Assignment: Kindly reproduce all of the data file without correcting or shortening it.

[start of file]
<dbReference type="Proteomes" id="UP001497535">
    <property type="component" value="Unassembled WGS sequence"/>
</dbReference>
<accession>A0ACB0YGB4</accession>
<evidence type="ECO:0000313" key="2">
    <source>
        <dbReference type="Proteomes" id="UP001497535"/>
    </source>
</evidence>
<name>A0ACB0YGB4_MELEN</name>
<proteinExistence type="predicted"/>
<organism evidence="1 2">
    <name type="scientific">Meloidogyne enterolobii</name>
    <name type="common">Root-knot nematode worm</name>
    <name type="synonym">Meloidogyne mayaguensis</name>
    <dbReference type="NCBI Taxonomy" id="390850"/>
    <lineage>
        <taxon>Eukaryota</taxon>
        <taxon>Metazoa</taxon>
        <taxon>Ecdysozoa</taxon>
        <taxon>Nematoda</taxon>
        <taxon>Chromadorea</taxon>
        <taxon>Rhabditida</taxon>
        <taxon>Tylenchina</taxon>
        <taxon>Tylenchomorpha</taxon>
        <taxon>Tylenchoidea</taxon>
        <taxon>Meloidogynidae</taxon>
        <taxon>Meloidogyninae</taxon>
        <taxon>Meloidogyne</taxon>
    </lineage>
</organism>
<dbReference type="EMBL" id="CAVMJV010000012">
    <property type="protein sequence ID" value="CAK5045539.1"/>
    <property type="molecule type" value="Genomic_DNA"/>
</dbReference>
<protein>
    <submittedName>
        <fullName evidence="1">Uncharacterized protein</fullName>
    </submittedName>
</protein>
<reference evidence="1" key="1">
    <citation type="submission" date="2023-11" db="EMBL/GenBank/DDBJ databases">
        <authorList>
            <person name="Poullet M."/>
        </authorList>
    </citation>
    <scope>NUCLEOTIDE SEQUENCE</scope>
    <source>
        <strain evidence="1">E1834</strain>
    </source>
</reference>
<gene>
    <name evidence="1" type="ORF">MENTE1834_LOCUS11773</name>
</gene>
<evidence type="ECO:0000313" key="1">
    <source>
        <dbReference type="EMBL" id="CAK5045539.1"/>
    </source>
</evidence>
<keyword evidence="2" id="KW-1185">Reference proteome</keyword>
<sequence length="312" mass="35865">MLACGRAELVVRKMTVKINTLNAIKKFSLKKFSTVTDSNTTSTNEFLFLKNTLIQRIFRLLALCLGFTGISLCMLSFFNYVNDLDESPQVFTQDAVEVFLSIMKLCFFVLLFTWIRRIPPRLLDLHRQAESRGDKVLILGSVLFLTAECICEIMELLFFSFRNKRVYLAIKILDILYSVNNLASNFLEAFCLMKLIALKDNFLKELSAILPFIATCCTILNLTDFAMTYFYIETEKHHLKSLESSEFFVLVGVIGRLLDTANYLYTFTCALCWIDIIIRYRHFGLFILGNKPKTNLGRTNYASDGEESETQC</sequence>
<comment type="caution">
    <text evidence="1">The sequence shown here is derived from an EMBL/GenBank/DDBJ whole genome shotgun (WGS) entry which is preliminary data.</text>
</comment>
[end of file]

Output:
<dbReference type="Proteomes" id="UP001497535">
    <property type="component" value="Unassembled WGS sequence"/>
</dbReference>
<accession>A0ACB0YGB4</accession>
<evidence type="ECO:0000313" key="2">
    <source>
        <dbReference type="Proteomes" id="UP001497535"/>
    </source>
</evidence>
<name>A0ACB0YGB4_MELEN</name>
<proteinExistence type="predicted"/>
<organism evidence="1 2">
    <name type="scientific">Meloidogyne enterolobii</name>
    <name type="common">Root-knot nematode worm</name>
    <name type="synonym">Meloidogyne mayaguensis</name>
    <dbReference type="NCBI Taxonomy" id="390850"/>
    <lineage>
        <taxon>Eukaryota</taxon>
        <taxon>Metazoa</taxon>
        <taxon>Ecdysozoa</taxon>
        <taxon>Nematoda</taxon>
        <taxon>Chromadorea</taxon>
        <taxon>Rhabditida</taxon>
        <taxon>Tylenchina</taxon>
        <taxon>Tylenchomorpha</taxon>
        <taxon>Tylenchoidea</taxon>
        <taxon>Meloidogynidae</taxon>
        <taxon>Meloidogyninae</taxon>
        <taxon>Meloidogyne</taxon>
    </lineage>
</organism>
<dbReference type="EMBL" id="CAVMJV010000012">
    <property type="protein sequence ID" value="CAK5045539.1"/>
    <property type="molecule type" value="Genomic_DNA"/>
</dbReference>
<protein>
    <submittedName>
        <fullName evidence="1">Uncharacterized protein</fullName>
    </submittedName>
</protein>
<reference evidence="1" key="1">
    <citation type="submission" date="2023-11" db="EMBL/GenBank/DDBJ databases">
        <authorList>
            <person name="Poullet M."/>
        </authorList>
    </citation>
    <scope>NUCLEOTIDE SEQUENCE</scope>
    <source>
        <strain evidence="1">E1834</strain>
    </source>
</reference>
<gene>
    <name evidence="1" type="ORF">MENTE1834_LOCUS11773</name>
</gene>
<evidence type="ECO:0000313" key="1">
    <source>
        <dbReference type="EMBL" id="CAK5045539.1"/>
    </source>
</evidence>
<keyword evidence="2" id="KW-1185">Reference proteome</keyword>
<sequence length="312" mass="35865">MLACGRAELVVRKMTVKINTLNAIKKFSLKKFSTVTDSNTTSTNEFLFLKNTLIQRIFRLLALCLGFTGISLCMLSFFNYVNDLDESPQVFTQDAVEVFLSIMKLCFFVLLFTWIRRIPPRLLDLHRQAESRGDKVLILGSVLFLTAECICEIMELLFFSFRNKRVYLAIKILDILYSVNNLASNFLEAFCLMKLIALKDNFLKELSAILPFIATCCTILNLTDFAMTYFYIETEKHHLKSLESSEFFVLVGVIGRLLDTANYLYTFTCALCWIDIIIRYRHFGLFILGNKPKTNLGRTNYASDGEESETQC</sequence>
<comment type="caution">
    <text evidence="1">The sequence shown here is derived from an EMBL/GenBank/DDBJ whole genome shotgun (WGS) entry which is preliminary data.</text>
</comment>